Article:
Other Sources 2. The Norton Anthology of English Literature, 9th Edition, Ed. Stephen Greenblatt. New York: W.W.Norton. (1974)
3. The Practical Imagination: Stories, Poems, Plays. Eds. Frye, Baker, Perkins, Harper and Row, Publishers, New York, (1987)

Evaluation System

Requirements Number Percentage of Grade
Attendance/Participation 1 20
Laboratory - -
Application - -
Field Work - -
Special Course Internship - -
Quizzes/Studio Critics - -
Homework Assignments - -
Presentation - -
Project - -
Report - -
Seminar - -
Midterms Exams/Midterms Jury 1 30
Final Exam/Final Jury 1 50
Toplam 3 100
Percentage of Semester Work
Percentage of Final Work 100
Total 100

Course Category

Core Courses X
Major Area Courses
Supportive Courses
Media and Managment Skills Courses
Transferable Skill Courses

The Relation Between Course Learning Competencies and Program Qualifications

# Program Qualifications / Competencies Level of Contribution
1 2 3 4 5
1 Adequate knowledge in mathematics, science and subjects specific to the computer engineering discipline; the ability to apply theoretical and practical knowledge of these areas to complex engineering problems.
2 The ability to identify, define, formulate and solve complex engineering problems; selecting and applying proper analysis and modeling techniques for this purpose.
3 The ability to design a complex system, process, device or product under realistic constraints and conditions to meet specific requirements; the ability to apply modern design methods for this purpose.
4 The ability to develop, select and utilize modern techniques and tools essential for the analysis and determination of complex problems in computer engineering applications; the ability to utilize information technologies effectively.
5 The ability to design experiments, conduct experiments, gather data, analyze and interpret results for the investigation of complex engineering problems or research topics specific to the computer engineering discipline.
6 The ability to work effectively in inter/inner disciplinary teams; ability to work individually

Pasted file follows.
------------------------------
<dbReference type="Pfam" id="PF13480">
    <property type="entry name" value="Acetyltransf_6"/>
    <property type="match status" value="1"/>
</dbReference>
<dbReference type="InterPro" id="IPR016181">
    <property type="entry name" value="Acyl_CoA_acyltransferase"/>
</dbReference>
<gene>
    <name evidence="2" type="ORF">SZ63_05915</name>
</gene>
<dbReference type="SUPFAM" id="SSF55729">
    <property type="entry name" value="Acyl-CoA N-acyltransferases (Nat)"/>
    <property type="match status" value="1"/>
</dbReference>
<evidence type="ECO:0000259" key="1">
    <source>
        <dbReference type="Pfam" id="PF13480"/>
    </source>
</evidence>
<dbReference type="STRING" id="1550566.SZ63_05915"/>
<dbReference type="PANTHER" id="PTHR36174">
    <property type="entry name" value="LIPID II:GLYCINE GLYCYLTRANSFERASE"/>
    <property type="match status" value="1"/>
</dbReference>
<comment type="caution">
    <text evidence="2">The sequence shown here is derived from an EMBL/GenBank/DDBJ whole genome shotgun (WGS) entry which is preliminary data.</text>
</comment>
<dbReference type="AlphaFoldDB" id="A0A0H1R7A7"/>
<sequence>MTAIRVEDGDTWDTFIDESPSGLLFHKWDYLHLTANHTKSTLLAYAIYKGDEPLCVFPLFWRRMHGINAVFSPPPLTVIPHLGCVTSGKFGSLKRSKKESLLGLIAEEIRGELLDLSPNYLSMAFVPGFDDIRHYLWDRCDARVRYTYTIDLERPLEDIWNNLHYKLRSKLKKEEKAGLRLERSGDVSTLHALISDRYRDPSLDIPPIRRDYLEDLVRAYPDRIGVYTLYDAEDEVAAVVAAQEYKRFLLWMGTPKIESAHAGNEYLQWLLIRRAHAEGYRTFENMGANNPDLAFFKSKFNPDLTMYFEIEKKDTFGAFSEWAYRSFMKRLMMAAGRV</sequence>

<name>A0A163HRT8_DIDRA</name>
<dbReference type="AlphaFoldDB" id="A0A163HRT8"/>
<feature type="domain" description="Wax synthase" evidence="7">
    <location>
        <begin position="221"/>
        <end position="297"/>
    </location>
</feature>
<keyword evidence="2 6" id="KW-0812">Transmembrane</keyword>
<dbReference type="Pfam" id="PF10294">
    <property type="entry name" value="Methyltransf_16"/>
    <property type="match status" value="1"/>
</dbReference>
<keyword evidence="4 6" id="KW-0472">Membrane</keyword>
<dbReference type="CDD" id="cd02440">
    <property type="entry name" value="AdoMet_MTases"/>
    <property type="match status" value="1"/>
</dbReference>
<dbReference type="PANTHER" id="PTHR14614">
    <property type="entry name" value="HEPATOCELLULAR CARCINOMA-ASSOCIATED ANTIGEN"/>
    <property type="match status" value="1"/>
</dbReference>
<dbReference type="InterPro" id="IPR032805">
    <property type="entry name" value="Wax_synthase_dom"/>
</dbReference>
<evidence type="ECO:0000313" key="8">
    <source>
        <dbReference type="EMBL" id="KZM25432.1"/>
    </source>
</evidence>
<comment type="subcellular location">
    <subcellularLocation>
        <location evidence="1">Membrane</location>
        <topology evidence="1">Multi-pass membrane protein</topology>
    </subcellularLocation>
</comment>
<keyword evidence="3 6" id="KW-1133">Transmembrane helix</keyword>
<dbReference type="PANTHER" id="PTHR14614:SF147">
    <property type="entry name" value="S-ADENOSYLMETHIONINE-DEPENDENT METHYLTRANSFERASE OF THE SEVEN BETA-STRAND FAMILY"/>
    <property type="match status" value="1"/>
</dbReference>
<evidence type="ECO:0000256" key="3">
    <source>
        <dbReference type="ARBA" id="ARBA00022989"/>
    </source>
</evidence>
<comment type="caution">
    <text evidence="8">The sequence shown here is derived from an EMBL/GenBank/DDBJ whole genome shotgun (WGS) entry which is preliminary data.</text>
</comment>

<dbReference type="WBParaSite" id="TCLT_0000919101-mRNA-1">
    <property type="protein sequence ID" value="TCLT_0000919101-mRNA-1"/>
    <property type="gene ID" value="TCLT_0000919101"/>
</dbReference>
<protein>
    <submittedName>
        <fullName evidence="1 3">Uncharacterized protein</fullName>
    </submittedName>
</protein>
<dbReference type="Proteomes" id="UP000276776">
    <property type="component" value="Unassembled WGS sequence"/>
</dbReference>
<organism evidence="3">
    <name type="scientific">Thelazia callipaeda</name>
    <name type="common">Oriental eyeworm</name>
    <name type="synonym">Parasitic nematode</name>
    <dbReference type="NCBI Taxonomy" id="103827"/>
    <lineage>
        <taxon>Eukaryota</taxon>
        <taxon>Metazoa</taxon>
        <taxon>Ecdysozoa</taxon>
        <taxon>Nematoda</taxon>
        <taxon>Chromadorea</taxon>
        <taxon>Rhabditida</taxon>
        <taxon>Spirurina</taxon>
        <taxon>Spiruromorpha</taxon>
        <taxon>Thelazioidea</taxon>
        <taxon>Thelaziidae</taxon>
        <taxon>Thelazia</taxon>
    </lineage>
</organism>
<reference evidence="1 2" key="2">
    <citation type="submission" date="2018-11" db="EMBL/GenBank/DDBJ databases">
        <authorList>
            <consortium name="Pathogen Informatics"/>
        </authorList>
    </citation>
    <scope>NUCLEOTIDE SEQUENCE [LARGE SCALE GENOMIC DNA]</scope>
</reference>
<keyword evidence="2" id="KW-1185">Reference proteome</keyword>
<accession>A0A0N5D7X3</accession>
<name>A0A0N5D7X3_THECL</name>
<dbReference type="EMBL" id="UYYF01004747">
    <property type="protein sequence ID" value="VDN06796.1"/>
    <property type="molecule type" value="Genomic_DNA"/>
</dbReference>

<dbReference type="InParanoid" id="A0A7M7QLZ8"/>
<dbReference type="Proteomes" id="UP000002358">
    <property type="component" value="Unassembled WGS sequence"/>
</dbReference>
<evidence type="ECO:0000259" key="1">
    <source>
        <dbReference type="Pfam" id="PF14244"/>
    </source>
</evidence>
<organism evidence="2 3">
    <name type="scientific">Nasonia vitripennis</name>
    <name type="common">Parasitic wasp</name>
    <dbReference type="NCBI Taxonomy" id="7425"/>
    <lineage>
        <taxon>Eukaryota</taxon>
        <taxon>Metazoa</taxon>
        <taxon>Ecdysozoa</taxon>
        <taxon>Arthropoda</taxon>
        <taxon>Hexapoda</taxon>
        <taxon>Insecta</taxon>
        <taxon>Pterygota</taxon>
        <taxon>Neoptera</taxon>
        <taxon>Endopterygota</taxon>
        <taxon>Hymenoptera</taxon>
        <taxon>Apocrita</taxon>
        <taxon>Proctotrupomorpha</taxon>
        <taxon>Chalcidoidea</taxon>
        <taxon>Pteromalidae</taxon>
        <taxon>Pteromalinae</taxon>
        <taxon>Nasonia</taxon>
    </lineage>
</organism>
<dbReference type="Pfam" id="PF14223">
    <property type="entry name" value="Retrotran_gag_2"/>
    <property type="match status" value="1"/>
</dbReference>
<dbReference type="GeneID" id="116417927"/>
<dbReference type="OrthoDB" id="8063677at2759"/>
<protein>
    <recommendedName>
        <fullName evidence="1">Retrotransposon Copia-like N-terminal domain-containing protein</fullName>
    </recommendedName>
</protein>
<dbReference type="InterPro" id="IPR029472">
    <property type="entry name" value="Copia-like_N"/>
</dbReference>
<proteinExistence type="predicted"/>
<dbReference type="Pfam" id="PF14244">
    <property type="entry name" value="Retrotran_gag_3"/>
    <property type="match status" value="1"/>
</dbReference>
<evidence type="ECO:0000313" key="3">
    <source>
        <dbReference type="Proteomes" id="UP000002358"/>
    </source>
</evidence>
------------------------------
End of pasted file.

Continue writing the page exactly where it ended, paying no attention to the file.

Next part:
7 Effective oral and writen communication skills in Turkish; the knowledge of at least one foreign language; the ability to write effective reports and comprehend written reports, to prepare design and production reports, to make effective presentations, to give and to receive clear and understandable instructions.
8 Recognition of the need for lifelong learning; the ability to access information, to follow recent developments in science and technology.
9 The ability to behave according to ethical principles, awareness of professional and ethical responsibility; knowledge of the standards utilized in computer engineering applications.
10 Knowledge on business practices such as project management, risk management and change management; awareness about entrepreneurship, innovation; knowledge on sustainable development.
11 Knowledge on the effects of computer engineering applications on the universal and social dimensions of health, environment and safety; awareness of the legal consequences of engineering solutions.
12 An ability to describe, analyze and design digital computing and representation systems.
13 An ability to use appropriate computer engineering concepts and programming languages in solving computing problems.

ECTS/Workload Table

Activities Number Duration (Hours) Total Workload
Course Hours (Including Exam Week: 16 x Total Hours) 16 3 48
Laboratory
Application
Special Course Internship
Field Work
Study Hours Out of Class 16 3 48
Presentation/Seminar Prepration
Project
Report
Homework Assignments
Quizzes/Studio Critics
Prepration of Midterm Exams/Midterm Jury 1 3 3
Prepration of Final Exams/Final Jury 1 6 6
Total Workload 105